In 2004, Pennsylvania legalized slots gaming as a way to raise tax revenue in the state. Two slots casinos – Foxwoods and SugarHouse – were awarded licenses for Philadelphia. In July of 2010, the state legalized table gaming as well. Philadelphia's first casino, SugarHouse, opened in September 2010.
Run by HSP Gaming, SugarHouse is Philadelphia's first casino, situated on the Delaware waterfront in Fishtown. It features three restaurants, over 1,500 slot machines and 40 table games. SugarHouse is open 24 hours a day.
Foxwoods, whose flagship casino is in Ledyard, Connecticut, originally proposed a $670-million, 3,000-slot space on the South Philadelphia waterfront. After coming up against community opposition, however, the casino tried to move first to the Gallery at Market East and then to the old Strawbridge & Clothier store at 8th and Market. After both of these plans fell through, casino owner Steve Wynn considered taking over the project, but then backed out. Construction of the Foxwoods casino has yet to begin.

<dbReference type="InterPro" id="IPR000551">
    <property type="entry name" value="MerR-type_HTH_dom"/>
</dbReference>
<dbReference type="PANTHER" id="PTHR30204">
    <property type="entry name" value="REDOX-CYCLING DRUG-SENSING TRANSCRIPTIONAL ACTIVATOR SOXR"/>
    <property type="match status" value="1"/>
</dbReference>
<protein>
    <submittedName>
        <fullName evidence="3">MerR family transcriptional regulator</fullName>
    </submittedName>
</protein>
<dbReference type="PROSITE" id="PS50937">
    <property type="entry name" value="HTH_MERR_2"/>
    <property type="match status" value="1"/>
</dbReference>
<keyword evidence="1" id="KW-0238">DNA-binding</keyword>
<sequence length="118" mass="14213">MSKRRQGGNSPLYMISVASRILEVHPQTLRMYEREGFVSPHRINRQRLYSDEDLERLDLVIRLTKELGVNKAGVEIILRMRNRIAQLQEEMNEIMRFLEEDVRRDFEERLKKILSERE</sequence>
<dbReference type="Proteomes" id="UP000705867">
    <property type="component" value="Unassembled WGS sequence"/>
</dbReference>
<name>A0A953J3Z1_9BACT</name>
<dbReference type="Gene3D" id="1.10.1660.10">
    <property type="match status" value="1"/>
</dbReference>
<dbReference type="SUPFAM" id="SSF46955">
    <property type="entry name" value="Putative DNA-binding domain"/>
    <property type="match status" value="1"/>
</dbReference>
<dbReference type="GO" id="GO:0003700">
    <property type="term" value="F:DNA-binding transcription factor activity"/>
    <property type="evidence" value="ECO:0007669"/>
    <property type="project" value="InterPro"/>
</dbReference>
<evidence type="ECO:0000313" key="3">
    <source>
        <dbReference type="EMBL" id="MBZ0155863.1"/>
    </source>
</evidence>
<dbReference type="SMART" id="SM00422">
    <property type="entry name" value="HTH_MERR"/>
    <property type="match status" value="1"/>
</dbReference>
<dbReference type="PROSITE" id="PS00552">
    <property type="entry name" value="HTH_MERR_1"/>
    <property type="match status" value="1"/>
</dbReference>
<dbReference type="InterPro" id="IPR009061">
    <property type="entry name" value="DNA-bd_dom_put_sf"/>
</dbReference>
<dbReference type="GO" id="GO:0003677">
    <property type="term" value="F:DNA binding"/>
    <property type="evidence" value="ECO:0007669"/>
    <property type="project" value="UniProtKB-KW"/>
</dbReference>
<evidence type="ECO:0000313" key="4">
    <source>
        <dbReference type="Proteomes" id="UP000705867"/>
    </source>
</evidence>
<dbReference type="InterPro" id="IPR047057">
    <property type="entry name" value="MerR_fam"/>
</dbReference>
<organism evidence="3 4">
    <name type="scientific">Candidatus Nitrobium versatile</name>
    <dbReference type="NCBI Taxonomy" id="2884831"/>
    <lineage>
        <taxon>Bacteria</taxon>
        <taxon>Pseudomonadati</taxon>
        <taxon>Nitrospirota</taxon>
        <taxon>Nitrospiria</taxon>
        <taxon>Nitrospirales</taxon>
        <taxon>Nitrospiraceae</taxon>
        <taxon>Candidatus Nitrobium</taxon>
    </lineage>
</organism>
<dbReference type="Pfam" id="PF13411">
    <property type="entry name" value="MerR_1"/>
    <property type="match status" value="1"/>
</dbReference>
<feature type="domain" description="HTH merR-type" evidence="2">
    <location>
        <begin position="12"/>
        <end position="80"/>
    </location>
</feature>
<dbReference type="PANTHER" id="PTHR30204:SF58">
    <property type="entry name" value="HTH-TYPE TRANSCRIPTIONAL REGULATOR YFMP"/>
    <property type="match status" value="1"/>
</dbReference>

Opposition and Support
The main group opposing the casinos is Casino Free Philadelphia, whose concerns include:
- A gambling-related rise in crime
- Increase in gambling addiction
- Gambling's effect on families and the poor
- The physical proximity of the casinos to homes
NABR (Neighbors Allied for the Best Riverfront), the Society Hill Civic Association, the Queen Village Neighbors Association and other groups have also filed petitions with the Supreme Court of Pennsylvania against SugarHouse and Foxwoods.
While support for casinos in Philadelphia is not as closely organized as the opposition, there are many who support the casinos, citing:
- Increased tax revenue
- More jobs
According to a Pew Charitable Trust poll from April 2009, 53% of Philadelphia residents support slots gaming in the city, while 41% are against it. Support is stronger for casinos built outside of the Center City area.